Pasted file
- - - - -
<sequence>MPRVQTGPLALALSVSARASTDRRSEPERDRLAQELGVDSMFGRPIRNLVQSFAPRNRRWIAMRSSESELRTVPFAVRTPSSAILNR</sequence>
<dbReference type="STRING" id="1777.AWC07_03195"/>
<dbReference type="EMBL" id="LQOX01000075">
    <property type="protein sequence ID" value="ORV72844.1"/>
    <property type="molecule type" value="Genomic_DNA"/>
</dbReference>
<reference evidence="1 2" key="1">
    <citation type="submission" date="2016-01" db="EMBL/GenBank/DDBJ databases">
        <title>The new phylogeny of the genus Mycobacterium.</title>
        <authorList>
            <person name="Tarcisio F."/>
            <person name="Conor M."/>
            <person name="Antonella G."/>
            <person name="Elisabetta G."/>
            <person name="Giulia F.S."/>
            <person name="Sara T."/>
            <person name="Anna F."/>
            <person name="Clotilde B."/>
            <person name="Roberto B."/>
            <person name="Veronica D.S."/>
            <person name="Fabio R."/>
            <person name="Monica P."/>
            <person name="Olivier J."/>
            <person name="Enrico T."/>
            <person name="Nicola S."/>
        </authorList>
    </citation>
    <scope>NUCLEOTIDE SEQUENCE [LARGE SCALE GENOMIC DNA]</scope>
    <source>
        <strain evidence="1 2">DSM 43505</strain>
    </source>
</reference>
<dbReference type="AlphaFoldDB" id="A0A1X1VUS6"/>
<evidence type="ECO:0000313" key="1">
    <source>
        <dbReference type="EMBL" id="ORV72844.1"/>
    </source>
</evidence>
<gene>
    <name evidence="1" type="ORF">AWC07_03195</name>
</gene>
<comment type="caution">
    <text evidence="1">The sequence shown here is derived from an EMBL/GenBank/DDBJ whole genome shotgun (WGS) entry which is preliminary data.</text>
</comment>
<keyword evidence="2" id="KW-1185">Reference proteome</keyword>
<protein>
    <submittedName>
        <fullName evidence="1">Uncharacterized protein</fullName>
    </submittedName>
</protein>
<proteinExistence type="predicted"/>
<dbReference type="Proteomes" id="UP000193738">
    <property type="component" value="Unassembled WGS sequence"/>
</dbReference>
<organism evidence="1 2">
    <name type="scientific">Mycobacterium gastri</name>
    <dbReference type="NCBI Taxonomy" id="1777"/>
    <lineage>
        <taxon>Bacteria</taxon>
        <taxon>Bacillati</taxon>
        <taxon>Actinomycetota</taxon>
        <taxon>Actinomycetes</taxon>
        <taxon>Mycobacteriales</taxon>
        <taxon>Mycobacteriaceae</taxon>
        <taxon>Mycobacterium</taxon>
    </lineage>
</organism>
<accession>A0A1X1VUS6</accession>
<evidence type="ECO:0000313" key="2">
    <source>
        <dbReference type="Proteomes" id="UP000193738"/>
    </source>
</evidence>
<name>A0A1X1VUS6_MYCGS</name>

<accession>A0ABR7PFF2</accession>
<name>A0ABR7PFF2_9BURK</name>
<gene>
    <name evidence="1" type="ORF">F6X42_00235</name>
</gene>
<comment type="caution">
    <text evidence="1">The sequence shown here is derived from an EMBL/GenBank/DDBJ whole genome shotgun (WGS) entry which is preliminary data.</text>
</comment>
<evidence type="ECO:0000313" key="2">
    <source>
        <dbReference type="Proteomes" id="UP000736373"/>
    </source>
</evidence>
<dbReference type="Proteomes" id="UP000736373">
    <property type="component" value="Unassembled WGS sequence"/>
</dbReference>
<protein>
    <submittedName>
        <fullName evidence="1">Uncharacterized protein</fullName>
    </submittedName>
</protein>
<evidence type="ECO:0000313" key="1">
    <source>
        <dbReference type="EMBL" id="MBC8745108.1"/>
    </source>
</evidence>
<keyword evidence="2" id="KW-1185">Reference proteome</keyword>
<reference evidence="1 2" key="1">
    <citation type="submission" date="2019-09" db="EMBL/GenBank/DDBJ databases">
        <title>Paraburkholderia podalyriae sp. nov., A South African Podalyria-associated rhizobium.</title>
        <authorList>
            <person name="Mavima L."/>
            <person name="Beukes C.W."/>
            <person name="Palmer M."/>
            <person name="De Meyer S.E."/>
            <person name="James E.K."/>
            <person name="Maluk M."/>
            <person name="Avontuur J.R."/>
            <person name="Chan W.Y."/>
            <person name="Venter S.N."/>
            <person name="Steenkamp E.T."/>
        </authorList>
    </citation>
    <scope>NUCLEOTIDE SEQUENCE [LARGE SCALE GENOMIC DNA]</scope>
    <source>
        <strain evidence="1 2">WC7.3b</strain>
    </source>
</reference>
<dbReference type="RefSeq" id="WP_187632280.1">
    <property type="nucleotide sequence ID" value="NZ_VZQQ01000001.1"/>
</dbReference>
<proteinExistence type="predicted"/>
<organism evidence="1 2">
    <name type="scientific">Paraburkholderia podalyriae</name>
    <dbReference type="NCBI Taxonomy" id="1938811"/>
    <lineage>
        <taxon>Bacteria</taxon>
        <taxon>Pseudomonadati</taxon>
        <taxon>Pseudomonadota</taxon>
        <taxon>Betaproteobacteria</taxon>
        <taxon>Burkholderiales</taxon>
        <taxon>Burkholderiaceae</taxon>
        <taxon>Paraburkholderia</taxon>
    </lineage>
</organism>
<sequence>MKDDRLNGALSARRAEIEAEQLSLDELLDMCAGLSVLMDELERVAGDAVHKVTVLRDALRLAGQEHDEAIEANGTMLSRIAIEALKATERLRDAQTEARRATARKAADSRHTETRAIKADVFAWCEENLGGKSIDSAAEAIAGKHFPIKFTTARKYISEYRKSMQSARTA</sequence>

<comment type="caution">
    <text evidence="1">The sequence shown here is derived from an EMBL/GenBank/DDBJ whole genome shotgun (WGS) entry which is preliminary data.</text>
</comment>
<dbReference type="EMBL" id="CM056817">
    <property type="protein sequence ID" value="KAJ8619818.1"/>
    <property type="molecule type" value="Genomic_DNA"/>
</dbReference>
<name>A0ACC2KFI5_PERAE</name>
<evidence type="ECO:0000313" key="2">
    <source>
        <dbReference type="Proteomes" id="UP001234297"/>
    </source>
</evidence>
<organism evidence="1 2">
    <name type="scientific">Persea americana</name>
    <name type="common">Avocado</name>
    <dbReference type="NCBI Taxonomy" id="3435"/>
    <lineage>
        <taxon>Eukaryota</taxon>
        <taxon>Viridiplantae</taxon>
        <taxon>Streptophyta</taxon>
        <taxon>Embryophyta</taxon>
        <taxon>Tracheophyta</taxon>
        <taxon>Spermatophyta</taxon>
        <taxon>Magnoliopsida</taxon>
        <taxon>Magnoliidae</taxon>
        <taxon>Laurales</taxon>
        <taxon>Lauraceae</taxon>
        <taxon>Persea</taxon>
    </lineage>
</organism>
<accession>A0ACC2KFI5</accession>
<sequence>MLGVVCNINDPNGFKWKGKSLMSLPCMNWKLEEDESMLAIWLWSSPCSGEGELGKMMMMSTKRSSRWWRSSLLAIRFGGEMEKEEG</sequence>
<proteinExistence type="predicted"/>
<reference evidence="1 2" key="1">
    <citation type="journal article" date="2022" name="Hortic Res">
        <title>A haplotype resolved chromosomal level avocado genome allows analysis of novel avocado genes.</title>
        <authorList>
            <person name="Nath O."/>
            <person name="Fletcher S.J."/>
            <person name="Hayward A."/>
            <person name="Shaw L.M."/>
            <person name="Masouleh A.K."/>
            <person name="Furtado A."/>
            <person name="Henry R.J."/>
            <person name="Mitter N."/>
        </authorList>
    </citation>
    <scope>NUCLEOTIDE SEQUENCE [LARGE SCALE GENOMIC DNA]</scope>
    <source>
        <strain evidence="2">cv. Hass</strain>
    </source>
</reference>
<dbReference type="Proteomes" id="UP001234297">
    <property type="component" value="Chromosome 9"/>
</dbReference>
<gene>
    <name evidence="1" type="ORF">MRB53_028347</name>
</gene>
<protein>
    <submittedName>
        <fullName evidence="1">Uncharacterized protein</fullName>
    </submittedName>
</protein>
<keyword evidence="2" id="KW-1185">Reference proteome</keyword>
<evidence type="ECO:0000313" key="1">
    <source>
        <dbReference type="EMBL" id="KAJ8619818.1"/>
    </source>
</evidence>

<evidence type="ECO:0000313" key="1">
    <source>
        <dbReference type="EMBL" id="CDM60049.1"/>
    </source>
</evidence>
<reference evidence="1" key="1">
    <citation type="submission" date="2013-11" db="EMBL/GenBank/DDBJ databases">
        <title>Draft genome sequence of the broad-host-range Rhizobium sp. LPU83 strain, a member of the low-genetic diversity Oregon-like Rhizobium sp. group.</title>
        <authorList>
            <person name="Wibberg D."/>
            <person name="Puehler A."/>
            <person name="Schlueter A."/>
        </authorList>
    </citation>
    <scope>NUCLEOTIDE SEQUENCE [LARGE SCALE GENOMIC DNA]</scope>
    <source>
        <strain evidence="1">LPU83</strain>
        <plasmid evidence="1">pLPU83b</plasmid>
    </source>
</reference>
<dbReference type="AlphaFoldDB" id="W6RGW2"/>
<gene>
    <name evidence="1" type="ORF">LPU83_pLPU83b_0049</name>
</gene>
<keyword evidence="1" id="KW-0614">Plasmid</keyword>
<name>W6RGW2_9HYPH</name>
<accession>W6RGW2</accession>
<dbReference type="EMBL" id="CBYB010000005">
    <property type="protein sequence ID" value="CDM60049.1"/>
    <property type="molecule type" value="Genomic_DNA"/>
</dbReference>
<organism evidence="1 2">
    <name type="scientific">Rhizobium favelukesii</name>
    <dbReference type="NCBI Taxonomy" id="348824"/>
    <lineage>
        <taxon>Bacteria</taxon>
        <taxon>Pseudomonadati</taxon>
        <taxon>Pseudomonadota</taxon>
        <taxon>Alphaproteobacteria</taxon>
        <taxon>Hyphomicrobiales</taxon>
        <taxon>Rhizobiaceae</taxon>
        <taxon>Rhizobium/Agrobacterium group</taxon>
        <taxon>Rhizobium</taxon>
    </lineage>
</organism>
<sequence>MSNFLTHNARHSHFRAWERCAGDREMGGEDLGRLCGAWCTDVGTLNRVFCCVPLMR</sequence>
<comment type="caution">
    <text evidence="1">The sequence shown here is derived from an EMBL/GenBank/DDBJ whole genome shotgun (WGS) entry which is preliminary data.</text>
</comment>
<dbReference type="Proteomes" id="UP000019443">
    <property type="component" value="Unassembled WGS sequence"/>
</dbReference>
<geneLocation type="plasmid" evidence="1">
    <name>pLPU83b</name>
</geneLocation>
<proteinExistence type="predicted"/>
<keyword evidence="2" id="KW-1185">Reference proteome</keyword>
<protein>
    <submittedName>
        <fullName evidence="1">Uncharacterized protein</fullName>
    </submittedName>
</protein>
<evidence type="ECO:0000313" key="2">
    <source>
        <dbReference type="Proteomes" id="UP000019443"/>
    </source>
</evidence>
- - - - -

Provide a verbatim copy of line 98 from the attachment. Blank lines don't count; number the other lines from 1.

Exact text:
        <dbReference type="EMBL" id="MBC8745108.1"/>